What I underwent while writing this book is that I had to feel what my father felt and that was excruciating. But, it was also liberating asit made me realise where I was tied to my father and I was still inside his story. I was in a rage for so many years and I didn’t want to be in rage. We often think that to go through the wound will kill us, but when we go through the wound, we get to the other side — to freedom. This book is literally about going though that wound. It was the most challenging thing about the book.
There are questions when people come out after many years‘why now? What do you say about that?
Trauma is a very strange thing. It completely fragments time, which is why people take the time they do. We have to develop our ego structures to be able to handle going back to that point in time. For me it has come back in pieces and stages and chunks; the survival system within you knows when you can handle it. When you go public with something, there is a hugetaxing burden on your nervous system, and we don’t respect survivors and what they have to go through. Going public is re-triggering all of those memories.
What is it about men that they end up being abusers, is it also about the power structures?
I have to believe that men are not born monsters, if we believe they are, we must just put them in camps. But, that is not the case. We have all grown up in the tyranny of patriarchy. When men are told not to cry,not show your emotions, not to feel and when that is combined with power than men have, we don’t know how they are going to turn out. Boys are more fragile than girls and violence wrecks them in varied ways and it turns to aggression. We don’t know how much boy children are sexually abused and that is a taboo that hasn’t been uncovered yet. It’s just beginning to get attention.
A friend of mine was working with those who had reached prisons due to violence. He said that if you address shame, issues of low self-esteem, you will get to the core of violence. Most people he worked with did not return to prison. He looked at what shaming racially, economically,personally has done to men. I think because men have power and because men are physical, what they do with their pain is that they go outward. Women, on the other hand, mostly go inwards and they attack themselves.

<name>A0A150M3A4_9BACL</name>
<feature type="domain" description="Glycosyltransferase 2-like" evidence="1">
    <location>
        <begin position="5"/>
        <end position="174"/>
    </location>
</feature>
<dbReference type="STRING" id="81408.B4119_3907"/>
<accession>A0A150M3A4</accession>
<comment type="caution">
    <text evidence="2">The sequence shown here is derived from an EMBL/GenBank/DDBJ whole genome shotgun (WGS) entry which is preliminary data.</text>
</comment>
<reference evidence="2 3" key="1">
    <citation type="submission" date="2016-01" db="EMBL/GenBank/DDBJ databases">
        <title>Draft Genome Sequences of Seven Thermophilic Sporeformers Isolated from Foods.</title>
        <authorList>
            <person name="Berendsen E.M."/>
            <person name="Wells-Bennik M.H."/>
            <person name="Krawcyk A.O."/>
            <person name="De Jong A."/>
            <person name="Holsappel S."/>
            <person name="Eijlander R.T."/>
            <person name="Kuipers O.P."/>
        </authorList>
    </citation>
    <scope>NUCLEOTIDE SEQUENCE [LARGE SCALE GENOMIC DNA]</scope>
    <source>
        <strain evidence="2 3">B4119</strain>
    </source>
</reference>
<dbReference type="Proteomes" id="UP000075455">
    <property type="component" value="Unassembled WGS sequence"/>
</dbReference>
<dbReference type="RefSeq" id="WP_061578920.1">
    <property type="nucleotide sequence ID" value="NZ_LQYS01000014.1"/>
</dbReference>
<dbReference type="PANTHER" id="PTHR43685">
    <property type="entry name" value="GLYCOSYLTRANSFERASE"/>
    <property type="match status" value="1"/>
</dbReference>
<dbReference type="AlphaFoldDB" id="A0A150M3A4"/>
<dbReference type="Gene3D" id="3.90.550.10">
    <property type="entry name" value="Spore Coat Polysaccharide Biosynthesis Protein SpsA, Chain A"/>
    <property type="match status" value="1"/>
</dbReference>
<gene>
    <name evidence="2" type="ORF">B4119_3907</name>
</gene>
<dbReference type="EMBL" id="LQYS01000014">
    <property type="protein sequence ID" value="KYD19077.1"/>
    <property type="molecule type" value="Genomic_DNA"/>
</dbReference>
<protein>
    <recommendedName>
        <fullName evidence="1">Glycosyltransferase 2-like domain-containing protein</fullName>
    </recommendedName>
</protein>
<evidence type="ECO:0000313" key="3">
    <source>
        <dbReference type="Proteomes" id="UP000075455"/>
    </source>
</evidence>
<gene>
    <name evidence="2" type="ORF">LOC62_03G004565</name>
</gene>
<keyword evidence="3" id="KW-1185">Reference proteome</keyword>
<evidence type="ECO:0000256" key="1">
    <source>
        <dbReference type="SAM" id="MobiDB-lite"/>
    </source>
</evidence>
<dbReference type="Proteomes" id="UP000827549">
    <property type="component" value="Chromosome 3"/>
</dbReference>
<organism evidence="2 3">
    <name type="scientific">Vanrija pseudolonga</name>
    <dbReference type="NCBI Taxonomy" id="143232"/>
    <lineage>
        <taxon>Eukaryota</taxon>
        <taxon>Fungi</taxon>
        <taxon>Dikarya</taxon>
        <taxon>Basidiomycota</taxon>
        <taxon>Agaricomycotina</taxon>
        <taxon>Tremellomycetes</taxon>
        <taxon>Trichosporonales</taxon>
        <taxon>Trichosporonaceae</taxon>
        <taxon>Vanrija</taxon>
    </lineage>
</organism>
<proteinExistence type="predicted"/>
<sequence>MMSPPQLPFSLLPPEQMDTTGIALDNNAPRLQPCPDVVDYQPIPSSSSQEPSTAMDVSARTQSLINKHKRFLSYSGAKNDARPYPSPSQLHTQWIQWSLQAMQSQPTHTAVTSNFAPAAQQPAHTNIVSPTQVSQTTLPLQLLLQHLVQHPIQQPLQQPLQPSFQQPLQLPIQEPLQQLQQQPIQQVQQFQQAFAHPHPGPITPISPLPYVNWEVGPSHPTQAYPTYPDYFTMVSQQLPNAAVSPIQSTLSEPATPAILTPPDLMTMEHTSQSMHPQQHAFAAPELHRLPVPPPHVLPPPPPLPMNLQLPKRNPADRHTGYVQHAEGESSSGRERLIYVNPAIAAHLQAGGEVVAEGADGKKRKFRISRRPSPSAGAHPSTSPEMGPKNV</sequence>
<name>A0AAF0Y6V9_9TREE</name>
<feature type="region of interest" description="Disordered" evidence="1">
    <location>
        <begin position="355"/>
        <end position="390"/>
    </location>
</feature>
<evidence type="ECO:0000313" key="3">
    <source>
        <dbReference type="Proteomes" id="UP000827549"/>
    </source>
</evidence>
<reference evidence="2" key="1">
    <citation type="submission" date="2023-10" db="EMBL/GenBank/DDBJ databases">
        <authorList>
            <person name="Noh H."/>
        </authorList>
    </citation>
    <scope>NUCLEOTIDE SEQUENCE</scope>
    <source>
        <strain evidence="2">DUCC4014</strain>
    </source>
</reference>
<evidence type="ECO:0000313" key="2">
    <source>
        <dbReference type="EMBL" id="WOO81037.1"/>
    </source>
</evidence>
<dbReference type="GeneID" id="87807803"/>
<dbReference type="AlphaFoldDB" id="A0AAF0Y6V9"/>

Do you have a blueprint of the contours of amends that a perpetrator has to follow?
If I had the law and judiciary under my control, I would allow the survivor to choose what the perpetrator has to go through. If you wanted the perpetrator to go to jail, the person has to go to jail. I have spent many, many years speaking to survivors, and many of them want their perpetrators to change. They don’t want to see people punished for eternity.There might be some who want that and that is fine.
The way the structure is now, men hardly change in prison and they often get worse. It’s a brutal inhumane system which makes them even more violent.
Why did you write after your father’s death?
I wasn’t ready to write it when my father was alive. I was in a rage. It has taken me so many years to reach this point where I am doing this. I would have done it now even if my father were alive. I am not afraid of my father anymore.
Is it possible to get rid of freedom out of the trauma atall?
I believe we can move on. Imagination is really powerful.This book helped me get agency over my life and agency over my story. It’s not like I don’t remember it, but it is not in me anymore. It is not occupying me anymore.
We have to tell ourselves that we don’t have to be prisoners to that violence. Women have powerful imaginations and women should not keep in their bodies.
Did you set out to write this book as a process of restorative justice?
I don’t know if I did that consciously, but I do believe in restorative justice. I think it’s our only path. I have seen what prisons have done to people, including victims. It puts a lot of toxicity into the universe.Restorative justice, when it works, is so beautiful.